For most of its running time, BREATHE has a wonderful, positive message showing love can conquer all things. It also has a pro-life message. However, at the end, the movie finally makes an argument for assisted suicide as Robin’s health begins to decline. Also, there’s a scene near the beginning where a priest tries to talk to Robin about God’s plan for his life, but Robin spits on him. Another scene about Robin’s sudden polio paralysis contends that God sometimes likes to play jokes on humans. The movie also contains some foul language and three bloody scenes where Robin gets a tracheotomy and where his respirator tube fills up with blood. Therefore, BREATHE is excessive.

Content:

(PaPa, BB, AbAb, LL, V, S, N, A, D, MM) Strong mixed pagan worldview with strong moral elements promoting virtuous principals of love, compassion, perseverance and faithfulness, wife upholds the commitment of marriage and stands by her husband “in sickness” after he contracts polio, and most of the movie shows polio victim going to ordeal to remain alive for his wife and son’s sake, but the positive content is mixed with some Anti-Christian, immoral content such as priest tries to talk to polio victim about God‘s plan for his life, but victim spits on priest, people talk about God playing jokes on people, clergyman agrees God sometimes plays jokes on people, and, when it appears polio victim’s body is finally deteriorating, a doctor is called to assist his suicide; three obscenities, 11 light exclamatory profanities, one brief shot of a nurse having to wipe a disabled man’s backside after using the bathroom; two scenes of excess blood spilling out of man’s throat, a scary scene where blood covers disabled man’s body; light modest sexual content includes husband and wife kiss, wife cuddles up to husband in bed; brief upper male nudity in one scene; light alcohol use with social drinking, men and women drink red wine at parties and over the holidays; smoking, but no illegal drugs; and, strong miscellaneous immortality includes prideful doctors and bad role models where people in power confine disabled patients to hospital beds, and movie makes an argument for assisted suicide at the very end despite a pro-life message otherwise.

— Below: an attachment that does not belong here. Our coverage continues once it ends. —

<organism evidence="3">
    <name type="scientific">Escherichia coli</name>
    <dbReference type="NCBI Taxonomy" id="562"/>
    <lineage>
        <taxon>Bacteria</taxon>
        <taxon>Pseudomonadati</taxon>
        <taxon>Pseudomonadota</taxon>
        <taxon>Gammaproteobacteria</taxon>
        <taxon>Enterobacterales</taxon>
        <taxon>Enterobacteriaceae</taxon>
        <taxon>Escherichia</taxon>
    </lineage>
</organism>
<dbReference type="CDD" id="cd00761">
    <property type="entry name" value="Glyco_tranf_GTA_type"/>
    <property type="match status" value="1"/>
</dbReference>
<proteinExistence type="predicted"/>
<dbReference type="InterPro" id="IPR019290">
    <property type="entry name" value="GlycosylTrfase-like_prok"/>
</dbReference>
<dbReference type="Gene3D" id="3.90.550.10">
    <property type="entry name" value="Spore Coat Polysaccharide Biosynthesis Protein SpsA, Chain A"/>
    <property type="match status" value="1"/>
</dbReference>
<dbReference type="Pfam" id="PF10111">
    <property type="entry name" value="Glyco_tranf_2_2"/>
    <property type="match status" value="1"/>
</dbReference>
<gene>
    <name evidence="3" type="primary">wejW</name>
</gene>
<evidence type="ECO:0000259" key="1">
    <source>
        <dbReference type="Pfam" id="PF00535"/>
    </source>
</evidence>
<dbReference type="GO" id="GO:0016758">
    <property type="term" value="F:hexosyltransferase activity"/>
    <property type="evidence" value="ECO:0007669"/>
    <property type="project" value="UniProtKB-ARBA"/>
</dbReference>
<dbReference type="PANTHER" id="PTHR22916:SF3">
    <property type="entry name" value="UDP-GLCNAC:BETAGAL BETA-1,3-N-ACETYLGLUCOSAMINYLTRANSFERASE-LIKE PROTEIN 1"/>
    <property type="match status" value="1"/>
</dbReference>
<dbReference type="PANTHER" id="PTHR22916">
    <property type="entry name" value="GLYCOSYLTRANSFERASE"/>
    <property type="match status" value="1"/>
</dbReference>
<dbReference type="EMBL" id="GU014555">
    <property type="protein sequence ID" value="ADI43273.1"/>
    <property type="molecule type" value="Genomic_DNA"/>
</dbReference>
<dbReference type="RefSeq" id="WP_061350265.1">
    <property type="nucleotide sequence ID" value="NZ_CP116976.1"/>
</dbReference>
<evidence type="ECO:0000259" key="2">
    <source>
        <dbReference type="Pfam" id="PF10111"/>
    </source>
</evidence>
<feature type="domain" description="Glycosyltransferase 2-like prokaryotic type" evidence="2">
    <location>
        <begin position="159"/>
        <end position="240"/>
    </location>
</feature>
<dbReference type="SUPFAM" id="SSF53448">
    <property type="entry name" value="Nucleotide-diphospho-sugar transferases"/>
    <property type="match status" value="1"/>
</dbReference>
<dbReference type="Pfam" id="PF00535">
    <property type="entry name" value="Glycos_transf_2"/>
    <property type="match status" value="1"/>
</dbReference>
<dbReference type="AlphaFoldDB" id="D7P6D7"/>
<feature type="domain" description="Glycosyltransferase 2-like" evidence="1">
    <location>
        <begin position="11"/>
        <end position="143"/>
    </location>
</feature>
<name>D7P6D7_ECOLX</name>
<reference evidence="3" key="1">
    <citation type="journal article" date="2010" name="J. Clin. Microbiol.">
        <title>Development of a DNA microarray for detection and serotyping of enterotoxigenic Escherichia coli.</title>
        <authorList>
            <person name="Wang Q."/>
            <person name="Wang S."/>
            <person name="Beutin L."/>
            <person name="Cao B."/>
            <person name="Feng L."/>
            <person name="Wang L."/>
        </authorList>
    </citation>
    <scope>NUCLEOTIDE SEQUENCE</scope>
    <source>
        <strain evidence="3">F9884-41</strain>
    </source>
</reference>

In Brief:

BREATHE is a biographical drama based on the life of Robin Cavendish who contracted polio at the age of 28. Shortly after his diagnosis in the 1950s, Robin becomes paralyzed from the neck down. Confined to his hospital bed, he loses the will to live. His wife begs Robin to stay alive for her and their son. He gains the will to live but wants to be in his own house. With a team of generous doctors, they roll Robin home and teach his wife how to work his breathing machine. He lives for many years, traveling the world, seeing his son grow up, and publicly supporting disabled people everywhere. However, his body finally starts to deteriorate.
BREATHE is a beautiful production with incredible scenic visuals and superb acting. Andrew Garfield steals the show with an exquisite performance. The downside is the movie tries to fit in every detail of his life and sometimes feels rushed. For most of its running time, BREATHE offers a pro-life message, but at the end makes an abhorrent argument for assisted suicide when Robin’s body deteriorates.